A Shift Situation and You – Part 3 of 3

By Beverly Sandlin,

Cutting Expenses – Around here the first thing that always gets cut is the groceries, then any unnecessary trips in the car, then any unnecessary electricity use, then the TV cable, then the thermostat goes down and down and down, sometimes all the way to 40 degrees which is its lowest setting. And any “unnecessary” bills don’t get paid – can’t get blood from a turnip is the old saying. But how far can you cut expenses?

To a large degree this is dependent on your family. Just before Bob and I got divorced there was absolutely no way he could live without ESPN, meat at every meal, and the heater cranked up to 85 degrees in the bathroom for his shower. We split up and on his own he didn’t even bother to get cable TV, ate a lot of meatless spaghetti and goulash, and kept his house trailer thermostat at 60 degrees and didn’t have a space heater for the bathroom – hmmm… When HE had to pay for everything he chose not to. He is now back in the lap of luxury, but it taught me a valuable lessen. He doesn’t make the decisions about what gets cut, I do.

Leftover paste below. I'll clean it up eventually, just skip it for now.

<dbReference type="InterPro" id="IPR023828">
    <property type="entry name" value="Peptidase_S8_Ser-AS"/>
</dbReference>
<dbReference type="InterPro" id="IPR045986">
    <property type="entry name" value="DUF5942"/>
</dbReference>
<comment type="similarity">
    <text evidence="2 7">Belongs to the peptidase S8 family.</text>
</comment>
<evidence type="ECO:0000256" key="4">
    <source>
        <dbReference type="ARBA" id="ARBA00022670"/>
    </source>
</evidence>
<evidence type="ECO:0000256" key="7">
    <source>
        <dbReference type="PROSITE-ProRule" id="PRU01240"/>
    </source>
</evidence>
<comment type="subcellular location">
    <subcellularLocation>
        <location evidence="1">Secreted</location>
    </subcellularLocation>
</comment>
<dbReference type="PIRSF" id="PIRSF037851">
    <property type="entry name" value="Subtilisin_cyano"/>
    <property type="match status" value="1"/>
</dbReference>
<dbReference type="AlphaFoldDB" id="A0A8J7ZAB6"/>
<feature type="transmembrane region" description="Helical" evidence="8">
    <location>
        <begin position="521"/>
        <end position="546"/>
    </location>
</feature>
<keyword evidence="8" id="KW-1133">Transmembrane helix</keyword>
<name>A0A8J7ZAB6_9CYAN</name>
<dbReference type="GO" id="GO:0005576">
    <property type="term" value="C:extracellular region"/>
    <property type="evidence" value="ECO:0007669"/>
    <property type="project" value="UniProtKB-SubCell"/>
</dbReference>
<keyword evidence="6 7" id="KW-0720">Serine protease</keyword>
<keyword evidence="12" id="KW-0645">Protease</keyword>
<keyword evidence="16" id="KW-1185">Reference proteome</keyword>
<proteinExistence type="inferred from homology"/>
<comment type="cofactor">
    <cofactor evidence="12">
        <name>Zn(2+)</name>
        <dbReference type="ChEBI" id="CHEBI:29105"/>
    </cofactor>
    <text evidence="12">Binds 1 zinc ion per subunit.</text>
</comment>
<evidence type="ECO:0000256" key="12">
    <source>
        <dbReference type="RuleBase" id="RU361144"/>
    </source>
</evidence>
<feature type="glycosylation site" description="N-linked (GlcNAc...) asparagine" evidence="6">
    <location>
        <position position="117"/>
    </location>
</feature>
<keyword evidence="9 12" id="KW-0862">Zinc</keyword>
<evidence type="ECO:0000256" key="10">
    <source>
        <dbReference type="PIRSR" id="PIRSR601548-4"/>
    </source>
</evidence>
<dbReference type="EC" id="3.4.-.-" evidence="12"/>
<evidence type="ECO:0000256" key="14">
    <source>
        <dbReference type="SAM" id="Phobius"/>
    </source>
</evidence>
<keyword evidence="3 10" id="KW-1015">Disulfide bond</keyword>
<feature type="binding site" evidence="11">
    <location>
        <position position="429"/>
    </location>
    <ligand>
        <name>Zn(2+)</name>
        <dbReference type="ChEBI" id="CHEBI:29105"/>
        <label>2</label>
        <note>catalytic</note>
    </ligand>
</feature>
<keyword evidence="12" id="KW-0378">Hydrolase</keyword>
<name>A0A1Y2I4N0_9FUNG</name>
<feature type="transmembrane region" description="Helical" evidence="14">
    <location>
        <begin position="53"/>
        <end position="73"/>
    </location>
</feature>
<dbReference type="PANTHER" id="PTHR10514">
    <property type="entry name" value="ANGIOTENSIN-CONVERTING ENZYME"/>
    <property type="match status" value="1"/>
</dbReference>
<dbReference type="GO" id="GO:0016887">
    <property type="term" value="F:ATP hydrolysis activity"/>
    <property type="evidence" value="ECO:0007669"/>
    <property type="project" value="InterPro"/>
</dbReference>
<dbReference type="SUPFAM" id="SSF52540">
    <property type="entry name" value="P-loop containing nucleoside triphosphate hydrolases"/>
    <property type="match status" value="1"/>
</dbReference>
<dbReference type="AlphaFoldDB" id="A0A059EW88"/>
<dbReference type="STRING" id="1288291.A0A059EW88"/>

Groceries are the first thing cut and I have an adequate pantry to tide us by. If he wants meat, then he brings it home. And when the kids were young and there was no man around, I had no problem harvesting and cutting up that freshly killed deer outside my door by the road. Flavorful and attractive meatless meals and soups are your friends along with inexpensive and abundant eggs. You may even want to experiment with becoming a vegetarian. It’s all about attitude.

TV goes. Hopefully you can still get your local channels. If not there are DVDs and YouTube. I raised my children to the age of 14 without TV. After a couple of weeks of getting accustomed to being without it, you may never want to go back to 220 channels with nothing to watch. Quiet evenings playing games, doing puzzles, writing, sewing, and doing art, or playing cards with friends can be so much more enjoyable than another night of mass programmed TV.

Telephone in this day and age can be very controlled just by purchasing a $10 trac phone and paying by the minute for necessary calls. Maybe you really do need that fancy internet phone or it is the only access you have to internet, but look around for different plans as they are quickly coming down in cost.